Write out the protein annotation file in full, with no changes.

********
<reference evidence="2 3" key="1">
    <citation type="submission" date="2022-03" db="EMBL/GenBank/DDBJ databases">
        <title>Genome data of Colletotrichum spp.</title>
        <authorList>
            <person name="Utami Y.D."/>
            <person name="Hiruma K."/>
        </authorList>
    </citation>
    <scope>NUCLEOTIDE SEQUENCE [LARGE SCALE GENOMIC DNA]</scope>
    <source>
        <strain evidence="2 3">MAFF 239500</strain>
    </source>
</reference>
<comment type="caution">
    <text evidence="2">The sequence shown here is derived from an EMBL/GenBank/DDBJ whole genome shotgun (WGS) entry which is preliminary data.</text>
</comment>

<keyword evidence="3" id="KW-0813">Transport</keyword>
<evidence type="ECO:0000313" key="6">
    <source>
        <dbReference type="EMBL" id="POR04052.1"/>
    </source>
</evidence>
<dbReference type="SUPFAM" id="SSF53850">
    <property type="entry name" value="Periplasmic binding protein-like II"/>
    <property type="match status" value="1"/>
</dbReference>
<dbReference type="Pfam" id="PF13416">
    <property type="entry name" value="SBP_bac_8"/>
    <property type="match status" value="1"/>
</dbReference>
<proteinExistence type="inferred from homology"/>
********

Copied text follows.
<reference evidence="2 3" key="1">
    <citation type="submission" date="2022-03" db="EMBL/GenBank/DDBJ databases">
        <title>Genome data of Colletotrichum spp.</title>
        <authorList>
            <person name="Utami Y.D."/>
            <person name="Hiruma K."/>
        </authorList>
    </citation>
    <scope>NUCLEOTIDE SEQUENCE [LARGE SCALE GENOMIC DNA]</scope>
    <source>
        <strain evidence="2 3">MAFF 239500</strain>
    </source>
</reference>
<comment type="caution">
    <text evidence="2">The sequence shown here is derived from an EMBL/GenBank/DDBJ whole genome shotgun (WGS) entry which is preliminary data.</text>
</comment>

<keyword evidence="3" id="KW-0813">Transport</keyword>
<evidence type="ECO:0000313" key="6">
    <source>
        <dbReference type="EMBL" id="POR04052.1"/>
    </source>
</evidence>
<dbReference type="SUPFAM" id="SSF53850">
    <property type="entry name" value="Periplasmic binding protein-like II"/>
    <property type="match status" value="1"/>
</dbReference>
<dbReference type="Pfam" id="PF13416">
    <property type="entry name" value="SBP_bac_8"/>
    <property type="match status" value="1"/>
</dbReference>
<proteinExistence type="inferred from homology"/>